By Aljosa Smolic, Disney Research Zurich
Stereoscopic 3D (S3D) has reached wide levels of adoption by consumer and professional markets. The current success of S3D technology is due to the fact that technology and understanding about content creation has reached a high level of maturity. However, production of high-quality S3D content is still a difficult and expensive art.
S3D production has to consider fundamentals of human 3D perception as well as capabilities and limitations of 3D displays, and combine them with artistic intent. To help with this, Disney Research Zurich has developed advanced S3D production tools, algorithms, and systems, a key component of which is awareness of disparity or depth composition of the input S3D content. In some cases, sparse, but highly robust and accurate disparity information is estimated automatically. Other algorithms estimate dense disparity or depth maps. User interaction is part of some of the concepts, while others are fully automatic.
Fundamentals and limitations of stereo 3D perception
S3D content creation has to provide a pleasing and expressive mapping of the broad real 3D world into the limited stereoscopic comfort zone, to create the depth illusion. The fact that this is a difficult art was the motivation for development of the tools, algorithms, and system, which are outlined in the following discussion.
Computational stereo camera
Our computational stereo camera system features a closed control loop from analysis to automatic adjustments of the physical camera and rig properties. Our freely-programmable architecture comprises a high-performance computational unit that analyses the scene in real-time (e.g., by computing dense disparity and by tracking scene elements) and implements knowledge from stereography. For efficient camera operation, we devise a set of interaction metaphors that abstract the actual camera rig operations into intuitive gestures. The operator controls the camera using a multitouch stereoscopic user interface. In addition, the interface enables the S3D content to be monitored as well as the related stereo parameters, instantly.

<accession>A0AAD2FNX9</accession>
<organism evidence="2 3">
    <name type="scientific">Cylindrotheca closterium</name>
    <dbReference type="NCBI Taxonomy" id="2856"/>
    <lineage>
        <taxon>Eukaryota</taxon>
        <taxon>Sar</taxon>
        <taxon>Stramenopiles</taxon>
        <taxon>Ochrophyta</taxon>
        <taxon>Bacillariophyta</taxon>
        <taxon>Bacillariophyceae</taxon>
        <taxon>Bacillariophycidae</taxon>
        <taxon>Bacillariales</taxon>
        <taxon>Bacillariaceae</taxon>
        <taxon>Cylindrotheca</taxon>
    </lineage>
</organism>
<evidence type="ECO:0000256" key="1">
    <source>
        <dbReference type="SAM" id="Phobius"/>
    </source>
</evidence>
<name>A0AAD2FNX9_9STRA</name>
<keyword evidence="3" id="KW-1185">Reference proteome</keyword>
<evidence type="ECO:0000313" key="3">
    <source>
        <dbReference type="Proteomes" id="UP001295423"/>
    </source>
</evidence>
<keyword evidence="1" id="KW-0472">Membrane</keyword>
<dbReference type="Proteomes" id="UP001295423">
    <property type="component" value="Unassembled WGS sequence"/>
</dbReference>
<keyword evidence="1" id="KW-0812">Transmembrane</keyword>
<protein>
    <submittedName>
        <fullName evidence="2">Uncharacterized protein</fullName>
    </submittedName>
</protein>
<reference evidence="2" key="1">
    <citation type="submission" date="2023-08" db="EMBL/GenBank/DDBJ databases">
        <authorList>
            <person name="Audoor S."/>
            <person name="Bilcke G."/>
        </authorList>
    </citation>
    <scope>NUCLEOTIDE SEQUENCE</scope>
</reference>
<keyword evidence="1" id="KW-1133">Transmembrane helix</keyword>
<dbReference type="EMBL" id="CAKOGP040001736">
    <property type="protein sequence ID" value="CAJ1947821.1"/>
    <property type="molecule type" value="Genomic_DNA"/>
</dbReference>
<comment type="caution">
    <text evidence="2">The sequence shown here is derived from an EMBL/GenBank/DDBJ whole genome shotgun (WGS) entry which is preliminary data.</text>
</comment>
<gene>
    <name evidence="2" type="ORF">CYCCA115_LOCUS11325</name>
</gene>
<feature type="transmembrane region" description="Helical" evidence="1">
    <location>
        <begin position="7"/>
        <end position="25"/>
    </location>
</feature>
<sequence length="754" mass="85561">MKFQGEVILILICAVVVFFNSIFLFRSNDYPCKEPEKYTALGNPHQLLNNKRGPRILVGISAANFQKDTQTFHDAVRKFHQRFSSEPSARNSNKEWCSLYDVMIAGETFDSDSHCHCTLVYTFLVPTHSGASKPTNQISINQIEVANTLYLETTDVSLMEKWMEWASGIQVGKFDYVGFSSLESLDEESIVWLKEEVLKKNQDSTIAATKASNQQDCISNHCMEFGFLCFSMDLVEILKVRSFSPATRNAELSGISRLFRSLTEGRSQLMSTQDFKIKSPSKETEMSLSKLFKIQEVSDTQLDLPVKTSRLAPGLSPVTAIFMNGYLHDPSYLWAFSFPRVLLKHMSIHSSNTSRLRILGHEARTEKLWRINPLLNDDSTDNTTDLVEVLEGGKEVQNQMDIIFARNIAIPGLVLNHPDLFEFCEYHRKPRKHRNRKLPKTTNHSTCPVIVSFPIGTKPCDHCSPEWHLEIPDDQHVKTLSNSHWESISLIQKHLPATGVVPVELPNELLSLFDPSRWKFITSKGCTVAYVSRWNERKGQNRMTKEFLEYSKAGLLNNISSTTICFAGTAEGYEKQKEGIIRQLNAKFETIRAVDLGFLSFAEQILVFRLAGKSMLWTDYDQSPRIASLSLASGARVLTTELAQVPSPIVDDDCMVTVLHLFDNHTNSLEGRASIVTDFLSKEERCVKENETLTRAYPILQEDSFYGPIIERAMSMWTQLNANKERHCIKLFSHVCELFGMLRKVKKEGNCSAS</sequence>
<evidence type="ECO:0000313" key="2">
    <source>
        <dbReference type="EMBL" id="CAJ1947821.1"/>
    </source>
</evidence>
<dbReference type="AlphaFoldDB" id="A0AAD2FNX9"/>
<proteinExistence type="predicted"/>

On-set analysis and monitoring of stereoscopic video play an important role in S3D productions. Our stereo analyser assists crews to detect camera and lens misalignments, and is able to remove vertical disparities as well as keystoning automatically and in real-time. Our system furthermore analyses and visualises the horizontal disparity distribution, and warns the user in case of uncomfortable settings.
Depth script visualisation, disparity histograms
As 3D movie making becomes more popular, the artistic desire to use depth as an important storytelling element increases. Filmmakers carefully plan and design depth throughout the movie. We therefore developed a production tool that allows for visualisation of depth over individual takes or through an entire movie. The image below shows a typical output of our tool.
Nonlinear disparity mapping by image-domain warping
In many cases captured stereo content still requires modification in post-production. For example, for:
* Display adaptation – showing S3D on a different screen size requires modification of disparities.